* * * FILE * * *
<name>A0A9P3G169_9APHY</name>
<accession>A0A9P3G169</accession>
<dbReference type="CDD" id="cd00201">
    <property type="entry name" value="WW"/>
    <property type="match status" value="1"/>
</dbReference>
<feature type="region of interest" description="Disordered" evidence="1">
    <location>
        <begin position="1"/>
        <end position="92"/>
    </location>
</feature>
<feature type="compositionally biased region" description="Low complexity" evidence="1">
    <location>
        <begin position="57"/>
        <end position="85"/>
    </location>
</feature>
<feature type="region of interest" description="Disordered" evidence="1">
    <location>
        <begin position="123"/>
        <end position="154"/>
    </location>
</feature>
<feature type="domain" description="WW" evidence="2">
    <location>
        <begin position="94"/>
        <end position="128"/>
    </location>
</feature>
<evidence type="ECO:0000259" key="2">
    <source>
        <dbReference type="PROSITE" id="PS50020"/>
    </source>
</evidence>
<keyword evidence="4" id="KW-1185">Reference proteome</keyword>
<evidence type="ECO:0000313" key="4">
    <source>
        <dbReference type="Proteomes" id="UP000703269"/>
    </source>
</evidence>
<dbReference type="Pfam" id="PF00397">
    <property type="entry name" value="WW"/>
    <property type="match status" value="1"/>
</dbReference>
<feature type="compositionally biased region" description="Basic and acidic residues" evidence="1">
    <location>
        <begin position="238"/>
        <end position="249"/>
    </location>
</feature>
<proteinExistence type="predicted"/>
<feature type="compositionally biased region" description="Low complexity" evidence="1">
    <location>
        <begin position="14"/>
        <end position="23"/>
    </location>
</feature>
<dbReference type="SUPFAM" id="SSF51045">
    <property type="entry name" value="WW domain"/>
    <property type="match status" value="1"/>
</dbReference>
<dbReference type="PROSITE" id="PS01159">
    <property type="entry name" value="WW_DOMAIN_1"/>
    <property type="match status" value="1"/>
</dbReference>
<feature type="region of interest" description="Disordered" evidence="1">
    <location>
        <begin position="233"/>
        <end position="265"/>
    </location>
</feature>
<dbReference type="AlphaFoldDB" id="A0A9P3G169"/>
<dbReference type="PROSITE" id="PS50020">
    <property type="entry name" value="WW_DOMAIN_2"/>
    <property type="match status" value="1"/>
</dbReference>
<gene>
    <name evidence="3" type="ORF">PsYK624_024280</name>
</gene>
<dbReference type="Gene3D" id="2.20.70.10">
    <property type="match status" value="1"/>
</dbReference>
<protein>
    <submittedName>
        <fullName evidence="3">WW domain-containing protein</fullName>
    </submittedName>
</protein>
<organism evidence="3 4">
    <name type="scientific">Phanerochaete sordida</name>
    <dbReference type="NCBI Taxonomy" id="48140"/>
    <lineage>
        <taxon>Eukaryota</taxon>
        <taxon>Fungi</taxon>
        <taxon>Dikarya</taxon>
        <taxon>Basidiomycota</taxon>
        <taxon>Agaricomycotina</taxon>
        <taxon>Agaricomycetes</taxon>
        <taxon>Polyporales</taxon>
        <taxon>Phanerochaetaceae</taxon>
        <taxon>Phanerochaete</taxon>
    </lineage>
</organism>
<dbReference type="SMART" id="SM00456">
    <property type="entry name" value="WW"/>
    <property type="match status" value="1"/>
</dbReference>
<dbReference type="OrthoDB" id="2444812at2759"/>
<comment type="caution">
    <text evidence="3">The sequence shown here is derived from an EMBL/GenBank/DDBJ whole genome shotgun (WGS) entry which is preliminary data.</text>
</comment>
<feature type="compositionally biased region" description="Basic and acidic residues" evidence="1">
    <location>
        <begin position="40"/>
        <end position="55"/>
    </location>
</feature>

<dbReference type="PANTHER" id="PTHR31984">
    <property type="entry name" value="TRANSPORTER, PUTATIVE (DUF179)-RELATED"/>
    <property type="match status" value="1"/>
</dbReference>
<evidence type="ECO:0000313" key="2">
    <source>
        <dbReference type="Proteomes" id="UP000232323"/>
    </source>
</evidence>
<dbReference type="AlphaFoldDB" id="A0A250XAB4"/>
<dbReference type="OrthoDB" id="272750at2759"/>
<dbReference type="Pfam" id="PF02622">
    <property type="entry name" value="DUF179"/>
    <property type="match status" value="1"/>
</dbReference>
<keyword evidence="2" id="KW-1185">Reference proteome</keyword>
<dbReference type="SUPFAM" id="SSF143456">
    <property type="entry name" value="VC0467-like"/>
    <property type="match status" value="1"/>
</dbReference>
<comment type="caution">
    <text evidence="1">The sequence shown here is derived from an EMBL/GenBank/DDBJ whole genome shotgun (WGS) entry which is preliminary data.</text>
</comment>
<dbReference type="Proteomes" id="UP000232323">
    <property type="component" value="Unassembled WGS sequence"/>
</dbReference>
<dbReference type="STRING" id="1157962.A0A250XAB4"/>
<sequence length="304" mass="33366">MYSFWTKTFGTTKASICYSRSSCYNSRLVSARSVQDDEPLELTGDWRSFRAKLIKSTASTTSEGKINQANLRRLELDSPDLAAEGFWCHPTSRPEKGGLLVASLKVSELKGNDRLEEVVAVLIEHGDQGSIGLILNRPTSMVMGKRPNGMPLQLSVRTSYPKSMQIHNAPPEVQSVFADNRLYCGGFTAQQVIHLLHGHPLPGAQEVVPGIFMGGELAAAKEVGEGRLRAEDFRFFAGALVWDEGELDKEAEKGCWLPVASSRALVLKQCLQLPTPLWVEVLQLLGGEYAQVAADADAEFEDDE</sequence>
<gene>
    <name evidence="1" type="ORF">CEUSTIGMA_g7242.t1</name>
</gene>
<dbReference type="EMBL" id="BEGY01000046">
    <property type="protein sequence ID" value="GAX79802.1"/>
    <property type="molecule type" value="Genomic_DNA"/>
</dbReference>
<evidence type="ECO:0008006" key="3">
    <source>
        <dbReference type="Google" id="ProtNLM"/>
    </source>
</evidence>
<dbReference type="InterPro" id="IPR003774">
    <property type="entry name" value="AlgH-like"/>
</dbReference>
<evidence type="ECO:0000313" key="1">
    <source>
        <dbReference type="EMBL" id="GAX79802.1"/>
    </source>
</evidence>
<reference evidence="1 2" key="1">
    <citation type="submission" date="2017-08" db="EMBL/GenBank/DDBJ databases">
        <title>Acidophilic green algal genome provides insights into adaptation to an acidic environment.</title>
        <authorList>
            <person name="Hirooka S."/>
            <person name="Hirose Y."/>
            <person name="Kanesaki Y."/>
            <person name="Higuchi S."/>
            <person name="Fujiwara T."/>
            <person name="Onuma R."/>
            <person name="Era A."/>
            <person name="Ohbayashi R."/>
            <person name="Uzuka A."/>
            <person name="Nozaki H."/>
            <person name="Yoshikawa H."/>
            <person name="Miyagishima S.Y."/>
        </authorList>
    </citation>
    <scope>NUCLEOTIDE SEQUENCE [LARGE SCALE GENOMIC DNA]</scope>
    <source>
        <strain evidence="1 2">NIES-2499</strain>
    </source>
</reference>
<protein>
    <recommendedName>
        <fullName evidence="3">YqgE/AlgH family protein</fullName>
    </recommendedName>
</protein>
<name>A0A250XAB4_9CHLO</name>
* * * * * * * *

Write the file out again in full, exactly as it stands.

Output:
<name>A0A9P3G169_9APHY</name>
<accession>A0A9P3G169</accession>
<dbReference type="CDD" id="cd00201">
    <property type="entry name" value="WW"/>
    <property type="match status" value="1"/>
</dbReference>
<feature type="region of interest" description="Disordered" evidence="1">
    <location>
        <begin position="1"/>
        <end position="92"/>
    </location>
</feature>
<feature type="compositionally biased region" description="Low complexity" evidence="1">
    <location>
        <begin position="57"/>
        <end position="85"/>
    </location>
</feature>
<feature type="region of interest" description="Disordered" evidence="1">
    <location>
        <begin position="123"/>
        <end position="154"/>
    </location>
</feature>
<feature type="domain" description="WW" evidence="2">
    <location>
        <begin position="94"/>
        <end position="128"/>
    </location>
</feature>
<evidence type="ECO:0000259" key="2">
    <source>
        <dbReference type="PROSITE" id="PS50020"/>
    </source>
</evidence>
<keyword evidence="4" id="KW-1185">Reference proteome</keyword>
<evidence type="ECO:0000313" key="4">
    <source>
        <dbReference type="Proteomes" id="UP000703269"/>
    </source>
</evidence>
<dbReference type="Pfam" id="PF00397">
    <property type="entry name" value="WW"/>
    <property type="match status" value="1"/>
</dbReference>
<feature type="compositionally biased region" description="Basic and acidic residues" evidence="1">
    <location>
        <begin position="238"/>
        <end position="249"/>
    </location>
</feature>
<proteinExistence type="predicted"/>
<feature type="compositionally biased region" description="Low complexity" evidence="1">
    <location>
        <begin position="14"/>
        <end position="23"/>
    </location>
</feature>
<dbReference type="SUPFAM" id="SSF51045">
    <property type="entry name" value="WW domain"/>
    <property type="match status" value="1"/>
</dbReference>
<dbReference type="PROSITE" id="PS01159">
    <property type="entry name" value="WW_DOMAIN_1"/>
    <property type="match status" value="1"/>
</dbReference>
<feature type="region of interest" description="Disordered" evidence="1">
    <location>
        <begin position="233"/>
        <end position="265"/>
    </location>
</feature>
<dbReference type="AlphaFoldDB" id="A0A9P3G169"/>
<dbReference type="PROSITE" id="PS50020">
    <property type="entry name" value="WW_DOMAIN_2"/>
    <property type="match status" value="1"/>
</dbReference>
<gene>
    <name evidence="3" type="ORF">PsYK624_024280</name>
</gene>
<dbReference type="Gene3D" id="2.20.70.10">
    <property type="match status" value="1"/>
</dbReference>
<protein>
    <submittedName>
        <fullName evidence="3">WW domain-containing protein</fullName>
    </submittedName>
</protein>
<organism evidence="3 4">
    <name type="scientific">Phanerochaete sordida</name>
    <dbReference type="NCBI Taxonomy" id="48140"/>
    <lineage>
        <taxon>Eukaryota</taxon>
        <taxon>Fungi</taxon>
        <taxon>Dikarya</taxon>
        <taxon>Basidiomycota</taxon>
        <taxon>Agaricomycotina</taxon>
        <taxon>Agaricomycetes</taxon>
        <taxon>Polyporales</taxon>
        <taxon>Phanerochaetaceae</taxon>
        <taxon>Phanerochaete</taxon>
    </lineage>
</organism>
<dbReference type="SMART" id="SM00456">
    <property type="entry name" value="WW"/>
    <property type="match status" value="1"/>
</dbReference>
<dbReference type="OrthoDB" id="2444812at2759"/>
<comment type="caution">
    <text evidence="3">The sequence shown here is derived from an EMBL/GenBank/DDBJ whole genome shotgun (WGS) entry which is preliminary data.</text>
</comment>
<feature type="compositionally biased region" description="Basic and acidic residues" evidence="1">
    <location>
        <begin position="40"/>
        <end position="55"/>
    </location>
</feature>

<dbReference type="PANTHER" id="PTHR31984">
    <property type="entry name" value="TRANSPORTER, PUTATIVE (DUF179)-RELATED"/>
    <property type="match status" value="1"/>
</dbReference>
<evidence type="ECO:0000313" key="2">
    <source>
        <dbReference type="Proteomes" id="UP000232323"/>
    </source>
</evidence>
<dbReference type="AlphaFoldDB" id="A0A250XAB4"/>
<dbReference type="OrthoDB" id="272750at2759"/>
<dbReference type="Pfam" id="PF02622">
    <property type="entry name" value="DUF179"/>
    <property type="match status" value="1"/>
</dbReference>
<keyword evidence="2" id="KW-1185">Reference proteome</keyword>
<dbReference type="SUPFAM" id="SSF143456">
    <property type="entry name" value="VC0467-like"/>
    <property type="match status" value="1"/>
</dbReference>
<comment type="caution">
    <text evidence="1">The sequence shown here is derived from an EMBL/GenBank/DDBJ whole genome shotgun (WGS) entry which is preliminary data.</text>
</comment>
<dbReference type="Proteomes" id="UP000232323">
    <property type="component" value="Unassembled WGS sequence"/>
</dbReference>
<dbReference type="STRING" id="1157962.A0A250XAB4"/>
<sequence length="304" mass="33366">MYSFWTKTFGTTKASICYSRSSCYNSRLVSARSVQDDEPLELTGDWRSFRAKLIKSTASTTSEGKINQANLRRLELDSPDLAAEGFWCHPTSRPEKGGLLVASLKVSELKGNDRLEEVVAVLIEHGDQGSIGLILNRPTSMVMGKRPNGMPLQLSVRTSYPKSMQIHNAPPEVQSVFADNRLYCGGFTAQQVIHLLHGHPLPGAQEVVPGIFMGGELAAAKEVGEGRLRAEDFRFFAGALVWDEGELDKEAEKGCWLPVASSRALVLKQCLQLPTPLWVEVLQLLGGEYAQVAADADAEFEDDE</sequence>
<gene>
    <name evidence="1" type="ORF">CEUSTIGMA_g7242.t1</name>
</gene>
<dbReference type="EMBL" id="BEGY01000046">
    <property type="protein sequence ID" value="GAX79802.1"/>
    <property type="molecule type" value="Genomic_DNA"/>
</dbReference>
<evidence type="ECO:0008006" key="3">
    <source>
        <dbReference type="Google" id="ProtNLM"/>
    </source>
</evidence>
<dbReference type="InterPro" id="IPR003774">
    <property type="entry name" value="AlgH-like"/>
</dbReference>
<evidence type="ECO:0000313" key="1">
    <source>
        <dbReference type="EMBL" id="GAX79802.1"/>
    </source>
</evidence>
<reference evidence="1 2" key="1">
    <citation type="submission" date="2017-08" db="EMBL/GenBank/DDBJ databases">
        <title>Acidophilic green algal genome provides insights into adaptation to an acidic environment.</title>
        <authorList>
            <person name="Hirooka S."/>
            <person name="Hirose Y."/>
            <person name="Kanesaki Y."/>
            <person name="Higuchi S."/>
            <person name="Fujiwara T."/>
            <person name="Onuma R."/>
            <person name="Era A."/>
            <person name="Ohbayashi R."/>
            <person name="Uzuka A."/>
            <person name="Nozaki H."/>
            <person name="Yoshikawa H."/>
            <person name="Miyagishima S.Y."/>
        </authorList>
    </citation>
    <scope>NUCLEOTIDE SEQUENCE [LARGE SCALE GENOMIC DNA]</scope>
    <source>
        <strain evidence="1 2">NIES-2499</strain>
    </source>
</reference>
<protein>
    <recommendedName>
        <fullName evidence="3">YqgE/AlgH family protein</fullName>
    </recommendedName>
</protein>
<name>A0A250XAB4_9CHLO</name>